(Ron Cooper/Oregon Capital Chronicle)
The fate of the Democratic and Republican candidates who prevail in Oregon’s primary election for governor this week will rest not with their own parties’ voters, but with the growing number of Oregonians who have abandoned or declined to join their ranks.
So too for the major party candidates who will advance to the general election in the state’s most contested legislative and Congressional districts.
These candidates have yet to talk to, hear from or tally any votes from those who now hold the balance of voting power in the state – the “unaffiliated” and minor party voters who will deliver the final verdict on their bids for elected office in November.
Unaffiliated registrants in Oregon recently surpassed registered Democrats by about 1,000 voters. Add to the mix those who are registered with Oregon’s minor parties, and the two major parties don’t look so major any more.
Oregon registered voters as of May 2022:
Unaffiliated and minor party voters don’t vote in the same proportion as Democrats and Republicans. So, their impact in November will be less. But their numbers will still be formidable.
Oregon likely voters in November 2022 general election (projections based on 2018)
Even adjusting for their lower turnout, the unaffiliated and minor party voters will, as in many recent elections, cast the most consequential votes in the most contested races.
Political wild card
So how will the major party candidates fare with these voters in November? And what about the wild card of a well-funded independent candidate, state Senator Betsy Johnson, in the governor’s race?
Let’s begin with a closer look at Oregon’s unaffiliated voters.
Surveys conducted by the Oregon Values and Beliefs Center, for which I provide occasional consulting services, show that unaffiliated voters are more likely to be younger and lower income than voters registered as Ds or Rs. They are also more likely to be renters and identify as Latino/Hispanic.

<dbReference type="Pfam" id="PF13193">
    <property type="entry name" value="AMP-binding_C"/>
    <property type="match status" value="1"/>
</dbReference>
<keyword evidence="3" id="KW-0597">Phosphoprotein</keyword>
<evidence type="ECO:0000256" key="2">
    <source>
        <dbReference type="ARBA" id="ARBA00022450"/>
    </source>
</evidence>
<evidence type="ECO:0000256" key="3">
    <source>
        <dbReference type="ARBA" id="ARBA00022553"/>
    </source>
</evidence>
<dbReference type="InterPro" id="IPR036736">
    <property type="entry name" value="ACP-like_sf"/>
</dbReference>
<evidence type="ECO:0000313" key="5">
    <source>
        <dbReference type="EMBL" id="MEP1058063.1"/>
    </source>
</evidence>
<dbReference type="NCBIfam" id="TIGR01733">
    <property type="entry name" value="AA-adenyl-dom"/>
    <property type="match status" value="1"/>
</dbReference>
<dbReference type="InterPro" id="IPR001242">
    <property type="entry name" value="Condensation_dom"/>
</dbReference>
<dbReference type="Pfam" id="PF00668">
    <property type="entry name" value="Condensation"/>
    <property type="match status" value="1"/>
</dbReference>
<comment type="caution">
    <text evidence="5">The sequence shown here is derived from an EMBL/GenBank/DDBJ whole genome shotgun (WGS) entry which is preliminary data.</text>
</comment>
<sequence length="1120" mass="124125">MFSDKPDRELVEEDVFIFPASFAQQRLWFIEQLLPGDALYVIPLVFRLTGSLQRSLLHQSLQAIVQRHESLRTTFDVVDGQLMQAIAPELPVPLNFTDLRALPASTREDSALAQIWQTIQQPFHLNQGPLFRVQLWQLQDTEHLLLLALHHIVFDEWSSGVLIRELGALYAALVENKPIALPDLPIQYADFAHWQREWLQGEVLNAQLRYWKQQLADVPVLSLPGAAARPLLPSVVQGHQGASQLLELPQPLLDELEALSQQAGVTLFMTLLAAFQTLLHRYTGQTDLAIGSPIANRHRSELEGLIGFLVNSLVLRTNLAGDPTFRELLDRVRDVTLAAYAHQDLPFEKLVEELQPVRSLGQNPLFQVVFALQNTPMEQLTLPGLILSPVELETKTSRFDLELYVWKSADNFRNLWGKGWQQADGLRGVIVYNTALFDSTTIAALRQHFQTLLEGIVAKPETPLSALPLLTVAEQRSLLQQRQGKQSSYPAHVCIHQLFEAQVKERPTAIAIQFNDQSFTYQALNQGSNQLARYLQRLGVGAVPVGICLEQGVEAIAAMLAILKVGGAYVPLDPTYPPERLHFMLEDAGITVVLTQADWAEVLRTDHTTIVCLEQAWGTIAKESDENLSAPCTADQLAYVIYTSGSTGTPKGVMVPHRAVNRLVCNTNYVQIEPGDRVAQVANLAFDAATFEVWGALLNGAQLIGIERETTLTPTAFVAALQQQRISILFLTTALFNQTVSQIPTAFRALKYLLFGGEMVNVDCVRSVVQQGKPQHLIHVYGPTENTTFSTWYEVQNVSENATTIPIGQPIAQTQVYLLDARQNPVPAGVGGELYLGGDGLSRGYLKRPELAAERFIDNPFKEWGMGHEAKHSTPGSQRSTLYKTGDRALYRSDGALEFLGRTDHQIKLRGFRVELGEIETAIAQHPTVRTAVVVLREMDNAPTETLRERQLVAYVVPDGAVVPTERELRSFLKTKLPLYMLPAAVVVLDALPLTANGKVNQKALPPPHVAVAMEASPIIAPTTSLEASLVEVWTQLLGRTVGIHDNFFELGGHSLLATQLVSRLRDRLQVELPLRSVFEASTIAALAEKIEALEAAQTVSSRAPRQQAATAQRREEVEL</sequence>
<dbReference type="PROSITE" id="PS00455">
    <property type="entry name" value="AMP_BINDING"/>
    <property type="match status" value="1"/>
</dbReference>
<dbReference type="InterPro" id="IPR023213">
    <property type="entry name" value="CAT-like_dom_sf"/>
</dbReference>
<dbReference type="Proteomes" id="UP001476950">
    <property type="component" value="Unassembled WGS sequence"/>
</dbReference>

Finally, they appear to congregate in rural areas and those flagged as “rural trending suburban” in the Willamette Valley south of the Portland metro area. This may be why the outcome in the new Congressional District 6, encompassing all or most of Yamhill, Polk and Marion counties, remains so uncertain.
So, what are the political leanings of these voters?
I don’t view these voters as clueless, undecided or less opinionated about major issues, as many political operatives do. Nor are they waiting to be “educated” or “messaged” by the major parties, as Democratic and Republican consultants are wont to think.
The Value and Belief Center’s recent surveys show that unaffiliated voters are no more likely than their major party counterparts to decline to answer or say they’re unsure about an issue. They have opinions, which invariably fall between those of major party voters on issues ranging from education and health care to the partisan furors over the 2020 election.
More telling is how these unaffiliated voters characterize themselves. Most say they are moderate-to-conservative on economic issues but liberal-to-moderate on social issues. This suggests they could be attracted to Johnson in the governor’s race. She is pro-choice on the newly salient issue of abortion and an old school “Jobs Democrat” on economic issues.
Blended political views
Note: This is not an endorsement, just an observation.
Johnson has money, lots of it, thanks to some notable big donors. She can easily qualify for the ballot with a signature-gathering effort and become a forceful self-promoter in the general election. But this is unusual for an independent candidate in Oregon.
And it makes her candidacy more of a one-off than a harbinger of things to come – unless… the major parties continue to ignore the large block of voters unhappy with the choices they offer in our general elections and big money donors start treating these voters as an untapped market for non-party candidates.
Major parties, take note.
Oregon’s “other” voters deserve better than to be treated as backseat passengers by the major parties – or to be invited for occasional joy rides by candidates like Johnson.
These voters are an enduring part of our electorate now. They have opinions that need to be heard. They deserve to be involved in our primaries. And if that forces the major parties to the center on issues, well, maybe that’s just what we need to create a more responsive electoral system and restore some much-needed balance in our governing institutions.
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